• Don’t underestimate the time it will take to launch your business. Most small businesses do not incur significant profits for up to two years after their inception. Be ready for that period of time when the learning curve will be steep, and your need to operate without additional capital will be necessary. Be prepared to pay bills, sustain yourself financially, and satisfy obligations without additional profits from your business. When they do start rolling in, consider this the icing on the cake, and take pride in the fact that you were able to launch and keep rolling during this pivotal time of growth and expansion.

  • Don’t confuse personal experience with business experience. You may be a professional dancer, but that doesn’t mean you know how to open up and run a dance studio. You’ll want to take some time and educate yourself on the basics of hiring, budgeting, training, managing employees, and other aspects of running a business that will be necessary for success. There are a number of resources available to you offering free or low-cost information that will assist you in learning the basics of running your own business. As you continue to grow, give back to yourself by undergoing additional training to prepare for the next stages of growth and expansion.

  • Don’t hire friends and family only. This is a recipe for disaster, especially if your business does not take off. These people are now fully invested in you and your success; you might struggle to strike a delicate balance between friend and boss as you learn your role and become comfortable with giving direction and managing your staff. Hiring outside of your immediate circle of influence will be beneficial in that you will be able to create the rapport needed to train and manage your employees.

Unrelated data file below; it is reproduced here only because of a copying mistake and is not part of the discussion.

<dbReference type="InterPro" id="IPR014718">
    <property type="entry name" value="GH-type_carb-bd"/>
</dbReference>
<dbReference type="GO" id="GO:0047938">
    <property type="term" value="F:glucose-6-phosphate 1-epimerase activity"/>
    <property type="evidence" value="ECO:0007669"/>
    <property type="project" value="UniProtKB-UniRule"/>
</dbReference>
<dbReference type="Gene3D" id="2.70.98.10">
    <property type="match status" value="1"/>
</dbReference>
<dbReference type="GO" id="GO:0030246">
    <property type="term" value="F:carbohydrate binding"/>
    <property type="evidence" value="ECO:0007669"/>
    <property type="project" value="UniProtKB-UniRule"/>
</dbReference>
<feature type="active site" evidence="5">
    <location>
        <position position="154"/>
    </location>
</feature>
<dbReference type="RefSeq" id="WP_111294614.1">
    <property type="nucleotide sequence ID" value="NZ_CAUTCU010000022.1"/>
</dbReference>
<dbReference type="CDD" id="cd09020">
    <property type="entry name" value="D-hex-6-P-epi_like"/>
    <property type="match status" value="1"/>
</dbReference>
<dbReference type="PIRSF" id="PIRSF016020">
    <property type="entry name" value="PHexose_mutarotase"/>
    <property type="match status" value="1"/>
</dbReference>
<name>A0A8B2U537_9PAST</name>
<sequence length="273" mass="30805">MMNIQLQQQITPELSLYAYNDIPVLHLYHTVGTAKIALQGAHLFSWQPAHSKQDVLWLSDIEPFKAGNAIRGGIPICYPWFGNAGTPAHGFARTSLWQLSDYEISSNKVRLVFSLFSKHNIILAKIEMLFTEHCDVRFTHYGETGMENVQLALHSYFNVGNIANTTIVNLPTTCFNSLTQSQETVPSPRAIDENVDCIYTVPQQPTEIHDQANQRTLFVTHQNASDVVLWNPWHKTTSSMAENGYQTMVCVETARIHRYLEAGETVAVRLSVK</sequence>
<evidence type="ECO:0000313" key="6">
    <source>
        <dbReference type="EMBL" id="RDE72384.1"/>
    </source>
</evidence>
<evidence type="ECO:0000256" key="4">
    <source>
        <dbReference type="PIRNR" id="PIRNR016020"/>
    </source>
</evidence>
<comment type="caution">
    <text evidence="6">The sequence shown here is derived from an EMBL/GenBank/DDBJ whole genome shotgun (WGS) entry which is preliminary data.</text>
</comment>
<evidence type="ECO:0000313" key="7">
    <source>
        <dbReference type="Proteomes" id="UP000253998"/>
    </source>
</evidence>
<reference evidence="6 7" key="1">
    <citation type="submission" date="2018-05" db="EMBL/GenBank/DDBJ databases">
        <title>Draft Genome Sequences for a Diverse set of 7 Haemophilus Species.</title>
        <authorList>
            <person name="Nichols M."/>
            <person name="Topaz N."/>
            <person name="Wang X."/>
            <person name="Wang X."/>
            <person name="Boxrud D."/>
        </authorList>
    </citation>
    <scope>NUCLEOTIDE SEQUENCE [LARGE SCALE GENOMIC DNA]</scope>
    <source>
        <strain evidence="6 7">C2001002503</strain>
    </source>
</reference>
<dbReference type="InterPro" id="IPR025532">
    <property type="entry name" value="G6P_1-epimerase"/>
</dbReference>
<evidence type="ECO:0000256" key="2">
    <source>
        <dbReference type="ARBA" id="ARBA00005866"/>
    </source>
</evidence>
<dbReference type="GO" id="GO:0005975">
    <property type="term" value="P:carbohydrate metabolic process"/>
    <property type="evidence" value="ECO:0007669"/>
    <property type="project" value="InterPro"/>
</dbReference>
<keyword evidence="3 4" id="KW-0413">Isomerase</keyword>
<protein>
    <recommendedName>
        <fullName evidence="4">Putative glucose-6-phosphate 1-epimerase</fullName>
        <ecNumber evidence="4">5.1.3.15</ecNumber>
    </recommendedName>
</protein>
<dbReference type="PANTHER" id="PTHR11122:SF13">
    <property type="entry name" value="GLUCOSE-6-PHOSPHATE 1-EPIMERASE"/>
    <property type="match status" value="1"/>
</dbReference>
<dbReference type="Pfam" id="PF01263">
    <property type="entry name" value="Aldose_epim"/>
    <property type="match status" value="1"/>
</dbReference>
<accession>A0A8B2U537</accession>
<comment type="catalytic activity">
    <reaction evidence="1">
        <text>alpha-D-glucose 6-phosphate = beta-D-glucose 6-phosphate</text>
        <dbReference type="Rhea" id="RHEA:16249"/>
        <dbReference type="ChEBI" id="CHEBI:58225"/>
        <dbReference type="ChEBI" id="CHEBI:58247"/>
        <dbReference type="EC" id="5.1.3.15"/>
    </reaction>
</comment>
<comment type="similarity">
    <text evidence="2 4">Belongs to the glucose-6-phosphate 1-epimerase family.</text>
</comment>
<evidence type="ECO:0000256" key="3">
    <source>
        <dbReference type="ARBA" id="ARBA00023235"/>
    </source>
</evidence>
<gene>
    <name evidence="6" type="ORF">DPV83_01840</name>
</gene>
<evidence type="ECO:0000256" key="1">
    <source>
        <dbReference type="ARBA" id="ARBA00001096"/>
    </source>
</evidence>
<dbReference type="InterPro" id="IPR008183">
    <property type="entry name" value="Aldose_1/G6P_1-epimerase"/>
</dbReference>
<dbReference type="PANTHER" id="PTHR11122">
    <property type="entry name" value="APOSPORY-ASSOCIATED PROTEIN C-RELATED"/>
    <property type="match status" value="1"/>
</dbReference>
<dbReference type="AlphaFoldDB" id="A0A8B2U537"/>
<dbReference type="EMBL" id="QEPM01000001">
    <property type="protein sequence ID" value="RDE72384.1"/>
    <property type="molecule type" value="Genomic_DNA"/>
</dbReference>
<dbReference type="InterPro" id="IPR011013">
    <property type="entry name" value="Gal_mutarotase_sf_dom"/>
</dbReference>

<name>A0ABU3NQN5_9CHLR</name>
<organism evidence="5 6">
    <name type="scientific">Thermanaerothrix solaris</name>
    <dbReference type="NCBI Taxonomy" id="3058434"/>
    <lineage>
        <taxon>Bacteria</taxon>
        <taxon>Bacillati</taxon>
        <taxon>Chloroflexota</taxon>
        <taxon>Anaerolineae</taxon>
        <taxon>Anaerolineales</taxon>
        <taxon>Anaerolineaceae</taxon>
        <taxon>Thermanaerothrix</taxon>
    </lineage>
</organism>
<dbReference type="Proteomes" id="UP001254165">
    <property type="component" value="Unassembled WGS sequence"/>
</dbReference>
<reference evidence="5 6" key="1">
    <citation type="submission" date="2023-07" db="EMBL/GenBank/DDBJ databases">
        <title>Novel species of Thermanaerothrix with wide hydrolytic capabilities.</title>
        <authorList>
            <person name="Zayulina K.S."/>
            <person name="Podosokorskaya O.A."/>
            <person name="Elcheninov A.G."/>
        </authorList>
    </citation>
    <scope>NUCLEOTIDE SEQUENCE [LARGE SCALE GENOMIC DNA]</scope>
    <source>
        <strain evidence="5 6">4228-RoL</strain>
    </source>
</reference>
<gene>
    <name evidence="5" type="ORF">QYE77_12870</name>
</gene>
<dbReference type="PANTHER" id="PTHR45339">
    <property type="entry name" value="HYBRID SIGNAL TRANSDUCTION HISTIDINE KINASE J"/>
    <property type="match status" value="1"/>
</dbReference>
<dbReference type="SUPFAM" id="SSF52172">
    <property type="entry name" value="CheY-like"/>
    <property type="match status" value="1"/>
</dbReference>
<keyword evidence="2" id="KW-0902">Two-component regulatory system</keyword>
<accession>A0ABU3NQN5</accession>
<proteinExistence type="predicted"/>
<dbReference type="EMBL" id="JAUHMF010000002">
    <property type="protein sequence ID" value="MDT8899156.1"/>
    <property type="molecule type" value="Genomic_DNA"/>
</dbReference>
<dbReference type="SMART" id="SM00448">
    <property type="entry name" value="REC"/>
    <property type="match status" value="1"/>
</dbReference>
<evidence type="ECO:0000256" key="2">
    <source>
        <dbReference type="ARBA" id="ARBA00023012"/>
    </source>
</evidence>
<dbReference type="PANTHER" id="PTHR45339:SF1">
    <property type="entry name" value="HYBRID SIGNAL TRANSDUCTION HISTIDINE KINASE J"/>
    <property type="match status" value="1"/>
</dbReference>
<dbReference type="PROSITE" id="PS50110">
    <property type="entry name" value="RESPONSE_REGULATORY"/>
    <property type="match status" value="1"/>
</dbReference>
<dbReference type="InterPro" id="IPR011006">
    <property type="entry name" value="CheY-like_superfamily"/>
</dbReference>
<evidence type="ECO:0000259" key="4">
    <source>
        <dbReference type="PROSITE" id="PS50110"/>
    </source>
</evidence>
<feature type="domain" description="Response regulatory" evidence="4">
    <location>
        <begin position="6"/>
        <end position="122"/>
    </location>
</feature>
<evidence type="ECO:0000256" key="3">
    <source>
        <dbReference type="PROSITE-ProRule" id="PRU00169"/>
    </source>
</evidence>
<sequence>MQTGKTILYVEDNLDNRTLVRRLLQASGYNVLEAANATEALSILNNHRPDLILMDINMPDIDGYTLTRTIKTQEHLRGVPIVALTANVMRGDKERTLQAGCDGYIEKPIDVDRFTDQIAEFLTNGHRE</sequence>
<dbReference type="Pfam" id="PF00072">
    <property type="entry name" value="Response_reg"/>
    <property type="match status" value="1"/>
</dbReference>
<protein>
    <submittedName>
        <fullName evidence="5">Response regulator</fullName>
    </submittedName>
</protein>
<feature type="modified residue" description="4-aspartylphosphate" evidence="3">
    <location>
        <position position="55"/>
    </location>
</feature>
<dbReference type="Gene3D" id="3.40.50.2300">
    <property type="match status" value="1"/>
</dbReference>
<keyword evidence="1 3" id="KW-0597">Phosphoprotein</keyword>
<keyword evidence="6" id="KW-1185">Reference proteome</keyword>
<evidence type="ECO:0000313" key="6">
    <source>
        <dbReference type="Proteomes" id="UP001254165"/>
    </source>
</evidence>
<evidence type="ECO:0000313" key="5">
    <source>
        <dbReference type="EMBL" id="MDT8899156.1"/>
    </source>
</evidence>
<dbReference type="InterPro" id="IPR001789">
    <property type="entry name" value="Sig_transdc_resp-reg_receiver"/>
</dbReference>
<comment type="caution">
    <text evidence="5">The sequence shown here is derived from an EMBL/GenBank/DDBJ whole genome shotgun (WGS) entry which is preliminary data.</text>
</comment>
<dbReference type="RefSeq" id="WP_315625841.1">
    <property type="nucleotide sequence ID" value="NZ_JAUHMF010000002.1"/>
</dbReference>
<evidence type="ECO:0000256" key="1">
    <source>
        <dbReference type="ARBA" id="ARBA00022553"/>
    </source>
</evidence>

• Don’t narrow your marketing strategy too much. Startups are typically on a pretty tight budget for the first few years of operation. Marketing is one area of growth that you will need to invest in, however, in order to see steady profits. When learning to apply an effective marketing strategy, you must realize that you’ll need to reach far and wide to attract all kinds of customers. Focusing your attention on print ads only will reach a small audience; you’ll need to become comfortable with social media, internet marketing, and all kinds of attention-grabbing advertising in order to reach the large audience that you dream about. Don’t worry, if you are not particularly savvy in one area of advertising, there are plenty of qualified professionals out there who have been there, done that. There is no need to reinvent the wheel in order to get things moving for yourself; invest some of your capital into creating a diverse marketing strategy by hiring qualified professionals, and watch the gains roll in!

Want To Ensure Your Success? Hire Us!

In today’s competitive market, it’s all about visibility and brand recognition. Discriminating customers know how to shop, and they know what to look for. If you are visible, present, and willing to meet their high demands with high value, you will gain customer attention and customer loyalty.

That is what we are all about---we help you to create the ultimate customer experience, so that there is no need to continue to shop around. MaxGroup Business Solutions employs innovative marketing strategies, passion for branding, and personalized customer experience techniques to keep your audience coming back time and again. If you want to take your business to the next level of growth and expansion, give us a call. Let us show you how we can help you get from startup to thriving empire. Visit www.maxgroupbusiness.com today to achieve exponential growth and success; we’ll help you get there.